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Brady Urological Institute

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Your First Appointment

Why Should a Man Come to the Men’s Health and Vitality Program?

There’s nothing we haven’t heard and we are not going to be embarrassed by anything that you tell us. The biggest step is coming in. Once you are in the office we will reassure you and provide a practical treatment plan.

We can fix this condition in over 95 percent of men

We just have to figure out the best treatment plan for you.

  • Do it for yourself
  • Do it for your family
  • Do it for whatever motivates you

We often take better care of our cars than we do ourselves.

- Dr. Kevin Billups

First Get Educated

Men’s sexual health issues are most often a medical condition. While fatigue and stress can contribute to your erectile problems, for the most part, this is a medical condition. The earlier you come in, the sooner we can help you.

But you don’t have to come in and see us right away. You can explore the website, read the articles and watch the extensive list of videos. Once you are educated and feeling ready, come see us. This isn’t going to be scary. We will take very good care of you.

View our Men’s Health Videos

Think you’re alone? Not true.

Prevalence of Erectile Dysfunction by Age

  • 0 to 49 years 28%
  • 50 to 59 years 45%
  • 60 to 69 years 65%

The Facts About Male Sexual Health

Who Has Sexual Dysfunction?

Laumann and colleagues have shown that the prevalence of male sexual dysfunction approaches 31% in a population survey of approximately 1400 men aged 18 to 59 years; in the National Health and Social Life Survey hypogonadism (5%), ED (5%), and premature ejaculation (21%) were the 3 most common male sexual dysfunctions noted. (E. Laumann, A. Paik, R.C. Rosen Sexual dysfunction in the United States: prevalence and predictors JAMA, 281 (6) (1999), pp. 537–544)

Erectile Dysfunction Linked to Future Cardiac Disease

Whereas ED had little relationship with the development of incident cardiac events in men aged 70 years and older, it was associated with a nearly 50-fold increase in the 10-year incidence in men 49 years and younger. (M. Miner, L. Kuritzky Erectile dysfunction: a sentinel marker for cardiovascular disease in primary care Cleve Clin J Med, 74 (2007), pp. S30–S37)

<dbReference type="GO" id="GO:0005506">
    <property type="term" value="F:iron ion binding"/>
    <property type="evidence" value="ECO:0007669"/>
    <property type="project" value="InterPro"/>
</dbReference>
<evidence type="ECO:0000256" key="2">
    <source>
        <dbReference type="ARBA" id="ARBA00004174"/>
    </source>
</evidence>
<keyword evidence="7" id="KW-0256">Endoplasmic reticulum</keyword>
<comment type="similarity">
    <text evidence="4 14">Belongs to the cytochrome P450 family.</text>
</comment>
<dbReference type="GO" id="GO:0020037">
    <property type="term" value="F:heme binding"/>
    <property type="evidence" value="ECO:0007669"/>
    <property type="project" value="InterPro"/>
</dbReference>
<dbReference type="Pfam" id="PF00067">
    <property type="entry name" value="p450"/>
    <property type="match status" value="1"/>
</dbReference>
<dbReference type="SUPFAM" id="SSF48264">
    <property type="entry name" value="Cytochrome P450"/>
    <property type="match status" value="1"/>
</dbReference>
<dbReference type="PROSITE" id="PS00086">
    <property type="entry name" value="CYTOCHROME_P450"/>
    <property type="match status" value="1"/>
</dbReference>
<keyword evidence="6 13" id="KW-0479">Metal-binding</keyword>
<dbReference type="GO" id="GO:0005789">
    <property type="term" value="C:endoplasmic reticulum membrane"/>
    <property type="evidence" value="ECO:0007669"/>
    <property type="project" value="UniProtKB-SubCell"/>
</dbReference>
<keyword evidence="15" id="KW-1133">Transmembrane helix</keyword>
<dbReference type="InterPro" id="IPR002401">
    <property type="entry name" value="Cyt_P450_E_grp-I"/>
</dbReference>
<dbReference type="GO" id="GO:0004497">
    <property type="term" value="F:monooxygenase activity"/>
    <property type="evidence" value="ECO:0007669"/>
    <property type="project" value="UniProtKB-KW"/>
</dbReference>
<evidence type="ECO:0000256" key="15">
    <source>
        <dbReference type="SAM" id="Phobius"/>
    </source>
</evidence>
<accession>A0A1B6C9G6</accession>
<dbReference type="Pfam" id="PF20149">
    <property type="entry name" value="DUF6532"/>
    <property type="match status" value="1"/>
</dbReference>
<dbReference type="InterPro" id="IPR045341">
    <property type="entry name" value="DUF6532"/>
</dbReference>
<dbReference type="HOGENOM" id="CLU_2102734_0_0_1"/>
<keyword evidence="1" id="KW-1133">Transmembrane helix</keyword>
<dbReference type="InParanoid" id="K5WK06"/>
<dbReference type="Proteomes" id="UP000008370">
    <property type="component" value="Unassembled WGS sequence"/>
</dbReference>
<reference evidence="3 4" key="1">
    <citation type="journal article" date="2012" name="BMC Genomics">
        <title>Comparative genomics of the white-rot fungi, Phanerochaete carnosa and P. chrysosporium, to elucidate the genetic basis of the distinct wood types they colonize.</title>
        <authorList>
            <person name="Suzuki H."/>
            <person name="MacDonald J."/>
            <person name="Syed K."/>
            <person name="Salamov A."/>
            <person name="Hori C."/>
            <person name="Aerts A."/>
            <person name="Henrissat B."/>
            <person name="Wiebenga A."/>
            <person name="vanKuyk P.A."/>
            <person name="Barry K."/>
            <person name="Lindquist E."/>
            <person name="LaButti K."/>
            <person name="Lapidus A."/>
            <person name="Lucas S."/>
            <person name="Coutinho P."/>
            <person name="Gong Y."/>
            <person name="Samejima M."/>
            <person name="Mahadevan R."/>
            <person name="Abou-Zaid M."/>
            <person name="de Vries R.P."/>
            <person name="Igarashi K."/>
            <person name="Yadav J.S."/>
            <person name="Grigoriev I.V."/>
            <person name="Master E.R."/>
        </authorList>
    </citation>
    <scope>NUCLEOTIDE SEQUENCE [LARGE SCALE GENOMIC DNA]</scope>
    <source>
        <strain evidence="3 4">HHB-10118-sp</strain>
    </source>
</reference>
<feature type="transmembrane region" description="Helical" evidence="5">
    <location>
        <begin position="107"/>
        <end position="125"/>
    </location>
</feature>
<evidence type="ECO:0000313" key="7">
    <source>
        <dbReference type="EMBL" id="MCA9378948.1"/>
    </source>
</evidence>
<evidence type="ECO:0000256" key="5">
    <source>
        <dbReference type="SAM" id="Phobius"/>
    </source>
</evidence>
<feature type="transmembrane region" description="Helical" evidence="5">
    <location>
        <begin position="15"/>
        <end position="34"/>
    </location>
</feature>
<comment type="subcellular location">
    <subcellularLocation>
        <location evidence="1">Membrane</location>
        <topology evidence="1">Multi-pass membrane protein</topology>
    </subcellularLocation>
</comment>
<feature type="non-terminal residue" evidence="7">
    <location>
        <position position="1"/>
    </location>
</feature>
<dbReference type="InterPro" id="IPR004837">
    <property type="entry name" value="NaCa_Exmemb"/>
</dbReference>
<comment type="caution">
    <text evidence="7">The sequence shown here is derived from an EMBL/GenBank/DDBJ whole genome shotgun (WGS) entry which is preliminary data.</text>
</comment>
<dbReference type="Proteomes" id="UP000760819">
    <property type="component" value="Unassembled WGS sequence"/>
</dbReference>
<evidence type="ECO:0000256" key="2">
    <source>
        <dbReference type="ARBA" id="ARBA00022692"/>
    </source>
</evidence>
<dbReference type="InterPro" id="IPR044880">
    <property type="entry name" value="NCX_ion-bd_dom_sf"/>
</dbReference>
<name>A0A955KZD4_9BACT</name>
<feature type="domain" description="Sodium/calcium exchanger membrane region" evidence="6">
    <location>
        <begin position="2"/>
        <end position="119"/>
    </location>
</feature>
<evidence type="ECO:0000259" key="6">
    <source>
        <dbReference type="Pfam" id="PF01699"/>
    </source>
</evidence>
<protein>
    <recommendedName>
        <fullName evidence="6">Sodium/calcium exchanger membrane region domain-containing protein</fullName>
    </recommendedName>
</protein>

Male Sexual Health and Diabetes

  • Erectile Dysfunction is more common in diabetic men than in non-diabetic subjects with prevalence rates ranging up to 85% depending on the study. (“Sexual Dysfunction In Men With Type 2 Diabetes” Maria Luisa Isidro 2013)
  • Gazzaruso and colleagues recruited 291 type 2 diabetic men with silent CAD and found that those who developed major adverse cardiac events over the course of approximately 4 years were more likely to have ED (61.2%) than those who did not (36.4%). (C. Gazzaruso, S.B. Solerte, A. Pujia et al. Erectile dysfunction as a predictor of cardiovascular events and death in diabetic patients with angiographically proven asymptomatic coronary artery disease: a potential protective role for statins and 5-phosphodiesterase inhibitors; J Am Coll Cardiol, 51 (21) (2008), pp. 2040–2044)
  • For Relevant Articles Available Please Click Here

Male Sexual Health and Heart Disease

  • The likelihood of having heart disease at some point is two to three times higher in those who have ED than those who don't," Dr. Mehdi Shishehbor, a cardiology specialist at Cleveland Clinic
  • The Prostate Cancer Prevention Trial found that a history of ED was associated with a risk for CV events equal to or greater than the effects of family history of myocardial infarction, cigarette smoking, or measures of hyperlipidemia. (Thompson IM, Tamgen CM, Goodman PJ, Probstfield JL, Moinpour CM, Coltman CA. Erectile dysfunction and subsequent cardiovascular disease. JAMA. 2005; 294:2296-3002.)
  • For more information, see our relevant articles

Ask Questions

Please don’t hesitate to call with any questions or concerns about MVP. We are here to help you.

Phone: 443.287.4378
Email: menshealth@jhu.edu

Schedule the Appointment

Dr. Billups has appointments available on Wednesdays and Thursdays each week. Our Men's Health Clinic Coordinator is available to help you.

Phone: 443.287.4378
Email: menshealth@jhu.edu

Prepare for your First Appointment

Please complete the Medical History forms and bring them with you to the first appointment. Please contact our Men's Health Clinic Coordinator to obtain lab tests before your first appointment at 443.287.4378.

 

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Maryland Patients

Adult Urology: 410-955-6100
Pediatric Urology: 410-955-6108

 

Traveling for Care?

Whether you're crossing the country or the globe, we make it easy to access world-class care at Johns Hopkins.

Outside of Maryland (toll free)
410-464-6713

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International Patients
+1-410-502-7683

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